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while a runaway in an NA diesel is possible and does happen, it's not as sudden and abrupt as a turbocharger failure in a TD.. An NA diesel that runs away has had low compression for a LONG time and has probably given symptoms of such for a while, like hard starts, excessive smoke, oil consumption, etc..

We all know a TDI that runs away will be running perfectly, then suddenly BANG! off we go... no warning, nothing.. just smoke, and rpm's..
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Old February 20th, 2009, 10:54   #13
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One way to avoid turbo failure is idle the car for some seconds before shutting off. Turbo spins at very high revolutions and if shut down abruptly (without idlying or slowing), oil flow is intruppted. Without oil that cools and lubricate moving parts, the turbo remain hot, and heat warps metals, and thereby bringing their demise. The same rule applies when you start to move. After starting, idle for few seconds and then pull of gently to the freeway speed. You do not have to put stress on turbo by flooring the pedal. Flooring effect is same as that of an impulse. The key rule is "keep gentle". However, if you are cruzing at 70 mph and hear weired noises, slow down, idle the car, open, hood or bonnet, investigate the noise area, and then shut down. There will be turbo failures when they are exposed to high temperatures, vibrations, and foot stress of the driver. Also it is prudent to clean the turbo vanes periodically. There is instruction for this on this forum somewhere. If you wish to emove the turbo problem forever, all you need to do is remove the turbo and seal to cavatues, making sure that there is passage for the exhaust to reach tail pipe. You will now have a not-turbo diesel that will be a little sluggist than before, pick-up time for 0-60 mph increased from 8 sec to 12-14sec.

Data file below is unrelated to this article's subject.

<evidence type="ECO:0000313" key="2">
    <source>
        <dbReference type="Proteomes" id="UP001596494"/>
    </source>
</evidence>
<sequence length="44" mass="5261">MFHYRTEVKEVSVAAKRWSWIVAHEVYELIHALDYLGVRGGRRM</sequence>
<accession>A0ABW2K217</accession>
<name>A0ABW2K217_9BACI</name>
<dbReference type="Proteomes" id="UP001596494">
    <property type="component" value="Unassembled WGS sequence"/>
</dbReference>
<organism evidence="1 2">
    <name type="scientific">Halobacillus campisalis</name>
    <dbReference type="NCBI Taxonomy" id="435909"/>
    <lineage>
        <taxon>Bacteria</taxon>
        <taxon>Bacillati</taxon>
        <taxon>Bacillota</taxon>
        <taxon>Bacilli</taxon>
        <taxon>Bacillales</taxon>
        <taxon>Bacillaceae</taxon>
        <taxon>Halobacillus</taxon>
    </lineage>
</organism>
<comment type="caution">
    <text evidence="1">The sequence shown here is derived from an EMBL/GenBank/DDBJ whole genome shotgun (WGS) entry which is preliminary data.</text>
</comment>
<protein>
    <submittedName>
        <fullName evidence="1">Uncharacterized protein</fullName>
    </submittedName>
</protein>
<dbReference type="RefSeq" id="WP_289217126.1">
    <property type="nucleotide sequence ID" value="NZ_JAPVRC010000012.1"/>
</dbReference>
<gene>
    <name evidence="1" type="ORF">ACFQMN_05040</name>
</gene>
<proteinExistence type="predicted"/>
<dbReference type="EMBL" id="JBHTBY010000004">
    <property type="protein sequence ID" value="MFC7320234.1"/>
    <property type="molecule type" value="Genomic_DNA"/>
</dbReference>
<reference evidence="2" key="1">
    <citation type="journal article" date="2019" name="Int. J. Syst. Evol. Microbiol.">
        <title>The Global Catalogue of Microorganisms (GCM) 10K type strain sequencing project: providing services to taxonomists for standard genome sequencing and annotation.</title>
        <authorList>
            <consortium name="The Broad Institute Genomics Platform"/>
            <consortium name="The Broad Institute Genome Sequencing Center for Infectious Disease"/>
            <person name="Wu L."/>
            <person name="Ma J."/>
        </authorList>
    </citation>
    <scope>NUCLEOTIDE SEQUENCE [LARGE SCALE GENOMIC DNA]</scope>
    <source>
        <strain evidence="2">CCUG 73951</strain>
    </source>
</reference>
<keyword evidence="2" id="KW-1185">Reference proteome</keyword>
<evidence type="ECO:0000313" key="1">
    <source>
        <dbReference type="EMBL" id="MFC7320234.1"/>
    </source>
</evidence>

Last edited by Dodoma; February 20th, 2009 at 11:02.
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Old February 20th, 2009, 11:17   #14
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Turbochargers on these engines rarely (if ever) fail from heat stress. The EGTs experienced by a diesel are anywhere from 500-1000*F lower than from a similar gasoline fired engine.

Add to that using a good quality synthetic oil, and you just don't find a good reason to blame problems on heat.

You will notice that water cooling passages are not found on the turbochargers on these cars. A water cooled body is available, why would it not be included if needed? VW has never been shy on adding excess plumbing either... hmmm... must be because... it is not necessary.

Oh, and unlike prime time Japanese TV commercials, double posting isn't really necessary, Dodoma.
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Old February 20th, 2009, 11:49   #15
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Quote:
Originally Posted by Dodoma
If you wish to emove the turbo problem forever, all you need to do is remove the turbo and seal to cavatues, making sure that there is passage for the exhaust to reach tail pipe. You will now have a not-turbo diesel that will be a little sluggist than before, pick-up time for 0-60 mph increased from 8 sec to 12-14sec.
Hahahaha.. I actually drove my other tdi with the turbo removed and an 8v gasser exhaust manifold temporarily in its place. I needed to get it home and had no other way at the time. The car would barely even get itself up to 55mph, let alone accelerate with any authority..

I can't complain.. My factory turbo lasted 221k with me beating the crap out of the car since 120k.. chipped, injectored, and towing other cars since 140k..